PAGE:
I had one writer begin asking me questions about their work. I felt they didn’t believe I’d read their work, so they wanted to test me.
Maybe it was they just wanted to ask my opinion or probe my analysis of certain aspects of their work. But, see, I read for pleasure.I’m unprepared to answer questions other than what I enjoyed about the novel.
There are times I’ve read to analyze someone’s work because I wanted to learn something from or when they’ve asked me too because they want my opinion on one or more aspects of their work.
So – when a writer asks some in depth question about some random detail on page 145 – I’m really sort of stopped short.
I read nightly. If I read their book or story last week, I’ve probably read another book and 50 student essays since. If I read it last month, we’re talking at least two books, possibly three, and over 124 student essays and 300 short literature responses from students.
Last, but not least, it’s just plain rude. When someone has told me they’ve read my story, I say thank you. If they want to ask me questions or say more, I’m willing to listen. But I leave it to the reader.
Writer’s block is the writer’s arch enemy.
And though it can be solved, one of the problems is that it takes faith to believe it can be overcome and it does take work.
Someone, recently, asked me how to get over a block and I gave him the following advice. He responded, “that’s too hard!”
If you want to get through a block – you have to push. If you are not willing to do the work, then why are you here?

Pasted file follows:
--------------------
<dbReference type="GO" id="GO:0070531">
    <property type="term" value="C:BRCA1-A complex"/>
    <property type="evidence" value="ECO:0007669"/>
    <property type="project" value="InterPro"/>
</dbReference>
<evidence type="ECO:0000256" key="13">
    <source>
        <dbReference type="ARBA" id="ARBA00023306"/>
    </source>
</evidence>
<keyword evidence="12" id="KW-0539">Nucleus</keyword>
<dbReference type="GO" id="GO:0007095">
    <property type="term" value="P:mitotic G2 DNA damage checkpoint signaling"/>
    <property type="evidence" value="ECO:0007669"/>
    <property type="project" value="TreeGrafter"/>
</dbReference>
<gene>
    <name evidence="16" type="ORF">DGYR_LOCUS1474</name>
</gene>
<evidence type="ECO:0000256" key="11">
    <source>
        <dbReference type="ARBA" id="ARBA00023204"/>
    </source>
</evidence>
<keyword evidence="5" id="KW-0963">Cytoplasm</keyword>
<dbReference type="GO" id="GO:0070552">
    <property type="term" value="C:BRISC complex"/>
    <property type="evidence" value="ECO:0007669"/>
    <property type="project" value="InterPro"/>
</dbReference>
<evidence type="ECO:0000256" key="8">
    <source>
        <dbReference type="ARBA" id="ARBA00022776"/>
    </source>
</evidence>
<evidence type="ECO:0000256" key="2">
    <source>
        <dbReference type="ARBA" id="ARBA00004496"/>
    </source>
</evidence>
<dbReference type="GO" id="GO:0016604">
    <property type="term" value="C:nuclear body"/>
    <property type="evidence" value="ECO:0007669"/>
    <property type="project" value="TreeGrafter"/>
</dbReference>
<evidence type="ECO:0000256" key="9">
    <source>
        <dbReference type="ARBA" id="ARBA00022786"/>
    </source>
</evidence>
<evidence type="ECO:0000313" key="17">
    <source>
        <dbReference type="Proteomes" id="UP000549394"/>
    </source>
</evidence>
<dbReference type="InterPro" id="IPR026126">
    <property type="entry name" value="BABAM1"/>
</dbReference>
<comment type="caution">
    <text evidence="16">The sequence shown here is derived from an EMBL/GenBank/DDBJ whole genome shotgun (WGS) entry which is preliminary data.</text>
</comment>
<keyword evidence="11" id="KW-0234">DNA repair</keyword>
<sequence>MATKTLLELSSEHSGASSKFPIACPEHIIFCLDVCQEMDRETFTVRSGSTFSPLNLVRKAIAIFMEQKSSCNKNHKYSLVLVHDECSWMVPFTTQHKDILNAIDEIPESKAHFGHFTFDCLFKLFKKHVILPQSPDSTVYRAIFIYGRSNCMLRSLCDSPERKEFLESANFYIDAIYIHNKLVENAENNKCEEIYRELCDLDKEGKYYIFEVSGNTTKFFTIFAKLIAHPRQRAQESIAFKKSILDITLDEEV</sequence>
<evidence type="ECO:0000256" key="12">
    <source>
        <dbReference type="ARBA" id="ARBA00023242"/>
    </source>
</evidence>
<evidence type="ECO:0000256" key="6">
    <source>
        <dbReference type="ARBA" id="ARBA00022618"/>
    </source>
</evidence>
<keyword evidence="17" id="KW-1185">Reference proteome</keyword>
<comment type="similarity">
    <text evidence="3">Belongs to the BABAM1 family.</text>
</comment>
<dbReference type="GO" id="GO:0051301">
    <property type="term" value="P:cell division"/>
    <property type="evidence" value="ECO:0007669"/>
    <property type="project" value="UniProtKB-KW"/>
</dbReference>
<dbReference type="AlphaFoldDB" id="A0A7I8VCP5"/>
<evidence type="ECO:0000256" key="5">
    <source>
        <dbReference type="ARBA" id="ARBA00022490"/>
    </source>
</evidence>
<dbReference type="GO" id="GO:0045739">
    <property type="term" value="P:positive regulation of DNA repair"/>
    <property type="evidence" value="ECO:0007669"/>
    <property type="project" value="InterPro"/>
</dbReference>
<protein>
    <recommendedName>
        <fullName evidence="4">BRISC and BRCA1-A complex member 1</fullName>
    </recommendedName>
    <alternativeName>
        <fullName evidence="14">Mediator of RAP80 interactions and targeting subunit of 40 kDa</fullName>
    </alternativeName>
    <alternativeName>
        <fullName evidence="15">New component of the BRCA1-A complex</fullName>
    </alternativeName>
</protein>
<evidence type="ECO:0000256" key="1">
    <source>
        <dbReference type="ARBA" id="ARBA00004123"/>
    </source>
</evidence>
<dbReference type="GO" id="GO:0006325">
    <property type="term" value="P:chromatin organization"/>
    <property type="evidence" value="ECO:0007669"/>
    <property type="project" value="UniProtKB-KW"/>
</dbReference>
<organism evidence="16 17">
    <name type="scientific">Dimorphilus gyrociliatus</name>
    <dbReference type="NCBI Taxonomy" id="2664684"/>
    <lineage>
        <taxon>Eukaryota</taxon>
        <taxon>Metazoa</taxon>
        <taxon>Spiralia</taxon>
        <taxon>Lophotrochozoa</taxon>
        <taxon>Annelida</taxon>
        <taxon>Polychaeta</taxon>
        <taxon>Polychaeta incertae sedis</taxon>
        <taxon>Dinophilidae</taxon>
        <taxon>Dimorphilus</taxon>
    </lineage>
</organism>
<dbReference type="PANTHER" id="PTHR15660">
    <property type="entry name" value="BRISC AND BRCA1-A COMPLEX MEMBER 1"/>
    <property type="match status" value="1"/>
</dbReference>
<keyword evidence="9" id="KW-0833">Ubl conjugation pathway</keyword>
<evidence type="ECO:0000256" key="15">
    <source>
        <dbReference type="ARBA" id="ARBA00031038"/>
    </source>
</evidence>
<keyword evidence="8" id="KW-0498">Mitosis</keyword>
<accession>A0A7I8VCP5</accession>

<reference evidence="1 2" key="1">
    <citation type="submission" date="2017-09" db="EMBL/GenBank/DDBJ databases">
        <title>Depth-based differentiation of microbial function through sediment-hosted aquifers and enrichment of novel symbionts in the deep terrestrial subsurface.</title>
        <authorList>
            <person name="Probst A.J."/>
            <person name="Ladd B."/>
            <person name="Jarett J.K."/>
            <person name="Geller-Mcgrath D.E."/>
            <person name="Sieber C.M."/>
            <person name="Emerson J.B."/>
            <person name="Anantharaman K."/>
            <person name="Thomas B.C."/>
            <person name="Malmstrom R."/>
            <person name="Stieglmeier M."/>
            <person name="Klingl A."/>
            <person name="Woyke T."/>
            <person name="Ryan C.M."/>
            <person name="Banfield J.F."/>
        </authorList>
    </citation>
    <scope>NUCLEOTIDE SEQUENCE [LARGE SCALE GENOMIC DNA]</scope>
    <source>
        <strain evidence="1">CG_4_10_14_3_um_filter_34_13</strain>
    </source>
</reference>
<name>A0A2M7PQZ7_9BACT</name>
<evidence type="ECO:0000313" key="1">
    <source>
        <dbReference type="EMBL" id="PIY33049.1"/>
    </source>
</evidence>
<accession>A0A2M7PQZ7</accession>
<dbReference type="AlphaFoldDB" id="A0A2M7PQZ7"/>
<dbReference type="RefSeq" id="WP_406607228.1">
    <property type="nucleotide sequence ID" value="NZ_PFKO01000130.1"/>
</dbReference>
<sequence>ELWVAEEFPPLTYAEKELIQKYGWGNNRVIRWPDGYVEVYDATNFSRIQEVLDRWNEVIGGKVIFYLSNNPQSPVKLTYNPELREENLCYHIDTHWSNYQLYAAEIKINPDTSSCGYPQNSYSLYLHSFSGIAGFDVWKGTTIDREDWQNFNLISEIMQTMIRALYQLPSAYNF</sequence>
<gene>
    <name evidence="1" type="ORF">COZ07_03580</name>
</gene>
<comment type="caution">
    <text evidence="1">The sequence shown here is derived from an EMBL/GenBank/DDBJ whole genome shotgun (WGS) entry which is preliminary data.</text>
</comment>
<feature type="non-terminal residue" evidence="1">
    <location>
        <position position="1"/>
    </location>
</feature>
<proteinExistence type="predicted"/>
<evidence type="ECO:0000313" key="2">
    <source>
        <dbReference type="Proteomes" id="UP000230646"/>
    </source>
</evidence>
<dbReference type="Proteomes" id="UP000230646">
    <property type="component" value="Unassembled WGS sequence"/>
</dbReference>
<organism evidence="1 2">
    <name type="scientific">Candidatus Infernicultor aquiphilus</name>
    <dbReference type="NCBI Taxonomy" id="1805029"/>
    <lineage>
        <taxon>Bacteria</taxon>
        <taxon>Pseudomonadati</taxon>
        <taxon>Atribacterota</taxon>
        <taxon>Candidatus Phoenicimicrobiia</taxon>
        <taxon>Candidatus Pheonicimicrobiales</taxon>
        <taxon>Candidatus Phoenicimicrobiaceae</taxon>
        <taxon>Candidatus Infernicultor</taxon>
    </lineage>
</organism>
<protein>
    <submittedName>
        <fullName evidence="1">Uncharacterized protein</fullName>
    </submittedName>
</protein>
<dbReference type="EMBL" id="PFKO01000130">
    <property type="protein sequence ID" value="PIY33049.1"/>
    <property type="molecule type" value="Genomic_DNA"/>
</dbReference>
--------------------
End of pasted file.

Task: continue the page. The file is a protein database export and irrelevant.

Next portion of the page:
One way – and it is just one idea – to get through writer’s block is to write your way out of it.
Use a separate document, handwrite it, get out of the story you’re working on and write somewhere else – but write, and keep writing – it might take you ten pages to get to where you need to be, and you might get two or three good pages out of that – but guess what, you will have written yourself out of the block.
Ten pages not enough? Still feeling blocked? Keep writing!
Think of it this way – something is in your way. If you were driving somewhere and the road was blocked, would you turn around and go home, go back to bed, and give up? Or would you use mapquest to find a different way to get there.
Something is in your writing way, get off that street (document), look at mapquest (other ideas, roads, methods, ways), and get moving.
To some people it is.
I have a friend who picks and chooses where he wants to be published so carefully that he submits maybe once or twice a year at most. He hasn’t been published in maybe 6 or 8 years.
He’s an extremely good writer. Better than I.
He says, he wants to only be published where his name will be seen, where it will matter.
I took this to mean he didn’t approve of my many publications with small presses, some of which no one has ever heard.
What do you value and why? Ask yourself.
Billy Collins, btw, began publishing in what he refers to as fly by night or small presses of which no one ever heard.
How did the three blind mice meet?
Why were they chasing the farmer’s wife?
Go – Write it!